2. The Fender type is a bit more complicated to use. It is like the Gibson as it can only be moved up and down by adjusting two screws, one on each side, but the saddles are individual and can be moved one at a time to get a better sound and for easier tuning.

3. The Floyd rose type is different to both the other types as it is not attached to the body, it rests on two grooved screws,

These screws help to make the bridge move up and down. A Floyd rose can be adjusted like the fender, the saddles are individual. Floyd roses also have find tuning which help for a better sound, and closer tuning.

How to adjust the Bridge

The bridge and the truss rod are a partnership, if you adjust one you will have to adjust the other, this may take some time, but it will be worth it if you want a good sound. You will first have to remove the strings and take the bridge off the body. When it is removed give the bridge and body a good clean this will help your bridge work better and easier. Now add a small bit of wax to the screws and bridge to lubricate it a little, again this will help the bridge work better. Now place the bridge back on the body, re-string and re-tune. Check the action again. The next thing to do is to adjust your bridge. If your strings rattle on your frets the action is too low, the best way to this is to raise each saddle till the rattling stops then set them to a good height for you. If your bridge is too high from your frets, you will have to adjust the saddles again. The best way to do this is to lower your individual saddles till your strings rattle on the frets and raise it till they stop. Check the tuning and then check the action again, you may have to do this a few times to before you get a good sound and action. But trust me when you have found the right height you will be able to hear and feel the difference.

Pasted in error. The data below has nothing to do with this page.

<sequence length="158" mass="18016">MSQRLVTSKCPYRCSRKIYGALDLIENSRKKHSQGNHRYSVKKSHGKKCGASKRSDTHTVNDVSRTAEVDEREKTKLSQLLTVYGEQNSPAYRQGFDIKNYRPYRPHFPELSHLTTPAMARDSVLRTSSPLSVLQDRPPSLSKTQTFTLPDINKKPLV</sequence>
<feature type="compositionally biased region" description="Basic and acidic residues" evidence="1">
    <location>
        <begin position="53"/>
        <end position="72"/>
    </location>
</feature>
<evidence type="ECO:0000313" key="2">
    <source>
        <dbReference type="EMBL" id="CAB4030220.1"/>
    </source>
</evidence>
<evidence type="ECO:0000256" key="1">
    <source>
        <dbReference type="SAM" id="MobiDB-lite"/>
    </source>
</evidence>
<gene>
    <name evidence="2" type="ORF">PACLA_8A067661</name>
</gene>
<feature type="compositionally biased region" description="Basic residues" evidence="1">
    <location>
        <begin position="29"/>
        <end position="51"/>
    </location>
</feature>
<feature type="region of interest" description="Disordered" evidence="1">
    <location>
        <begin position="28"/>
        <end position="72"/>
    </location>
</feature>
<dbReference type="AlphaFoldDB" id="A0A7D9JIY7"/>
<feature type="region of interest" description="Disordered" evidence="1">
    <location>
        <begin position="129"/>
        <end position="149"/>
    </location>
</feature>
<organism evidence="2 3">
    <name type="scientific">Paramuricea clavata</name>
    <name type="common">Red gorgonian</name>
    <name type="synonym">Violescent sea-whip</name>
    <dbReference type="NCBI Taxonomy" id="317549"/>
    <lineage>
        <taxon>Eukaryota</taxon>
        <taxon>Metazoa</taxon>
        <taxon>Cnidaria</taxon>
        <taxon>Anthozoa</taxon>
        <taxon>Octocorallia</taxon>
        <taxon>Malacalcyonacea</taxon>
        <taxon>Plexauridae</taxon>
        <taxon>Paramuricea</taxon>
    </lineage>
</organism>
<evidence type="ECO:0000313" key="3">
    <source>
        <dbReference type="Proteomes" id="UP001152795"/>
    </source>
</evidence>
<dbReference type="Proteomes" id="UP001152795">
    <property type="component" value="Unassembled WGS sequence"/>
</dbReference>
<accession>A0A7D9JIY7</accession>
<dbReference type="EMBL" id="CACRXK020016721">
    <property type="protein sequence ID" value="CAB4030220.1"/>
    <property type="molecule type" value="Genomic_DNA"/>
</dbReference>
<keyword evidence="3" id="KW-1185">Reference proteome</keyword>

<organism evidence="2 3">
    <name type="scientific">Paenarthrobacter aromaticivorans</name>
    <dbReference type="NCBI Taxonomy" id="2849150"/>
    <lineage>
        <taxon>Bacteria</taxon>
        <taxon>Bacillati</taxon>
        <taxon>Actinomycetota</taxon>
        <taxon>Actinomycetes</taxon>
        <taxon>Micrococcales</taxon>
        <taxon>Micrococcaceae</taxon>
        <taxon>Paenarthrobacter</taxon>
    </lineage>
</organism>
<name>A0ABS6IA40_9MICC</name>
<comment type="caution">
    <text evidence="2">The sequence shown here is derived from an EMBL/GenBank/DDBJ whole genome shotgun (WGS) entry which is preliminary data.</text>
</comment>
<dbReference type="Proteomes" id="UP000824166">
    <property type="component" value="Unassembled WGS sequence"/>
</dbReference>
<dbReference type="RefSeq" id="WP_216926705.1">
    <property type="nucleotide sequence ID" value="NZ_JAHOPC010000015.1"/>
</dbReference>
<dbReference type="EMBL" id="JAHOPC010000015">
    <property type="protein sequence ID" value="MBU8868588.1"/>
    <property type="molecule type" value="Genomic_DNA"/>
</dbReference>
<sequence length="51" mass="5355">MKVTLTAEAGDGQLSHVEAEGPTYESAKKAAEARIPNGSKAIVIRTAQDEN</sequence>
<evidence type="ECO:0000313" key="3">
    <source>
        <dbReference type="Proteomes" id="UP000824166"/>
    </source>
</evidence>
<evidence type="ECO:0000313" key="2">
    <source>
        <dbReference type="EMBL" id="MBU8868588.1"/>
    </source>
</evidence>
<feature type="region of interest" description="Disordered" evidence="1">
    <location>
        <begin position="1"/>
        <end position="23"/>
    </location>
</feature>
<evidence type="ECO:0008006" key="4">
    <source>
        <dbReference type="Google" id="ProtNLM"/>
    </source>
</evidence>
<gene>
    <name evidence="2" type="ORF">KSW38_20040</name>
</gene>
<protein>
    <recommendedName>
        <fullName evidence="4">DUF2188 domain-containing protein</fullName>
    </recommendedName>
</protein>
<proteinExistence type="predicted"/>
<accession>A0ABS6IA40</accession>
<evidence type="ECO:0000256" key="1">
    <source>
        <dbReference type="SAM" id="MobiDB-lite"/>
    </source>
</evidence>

Step 4 Intonation

To get you guitar to sound good all over the fret board, you will have to make sure that the intonation is good. The way to check and do this takes time, but is well worth it. You start off by making sure that all the others adjustments are 100 percent perfect, your bridge and truss rod are set so your action is good, and that the guitar is in tune. If everything is good then you can start. You have to tune the 12th fret harmonic and 12th fret to the same note as the string. For example the E strings 12th fret and 12th fret harmonic has to be tuned to the open E string, and so on. If the note is too flat you will have to move that strings saddle back, and if itís to sharp you have to move it forward, you can move the saddles by tightening or loosening the screw, thumb reel or Allan key at the back of the bridge. Once again you will have to adjust, check and tune a few time before you get it right. But again itís worth it for a good all round sound.

Step 5 The Pick-ups

The most common types of pick-ups
All pick-ups can move up and down, but not all of them can move in more ways.

1. Gibson type these pick ups are sloped as the neck and head stock slope backwards,

2. Humbucker type some have two screws but some have three or four, this allows you to slope the pick up in a Gibson fashion.

3. Fender type can slope diagonally as well as up and down, most only have two screws but telecasts pick-ups have three.

How to adjust the pick-ups

When you come to adjusting your pick-ups, itís up to you, the way you play and the sound you want. You donít want the pick-ups too far away from the strings or you wonít get any sound, but you donít want them too close or your strings will touch and rattle. All you have to do is play around with the adjuster screws till you get a sound that is good for you. For the best sound, all the strings have to be the same distance from the pick-ups. It also depends on the action you have just set your guitar at.

Set up by Daniel Norman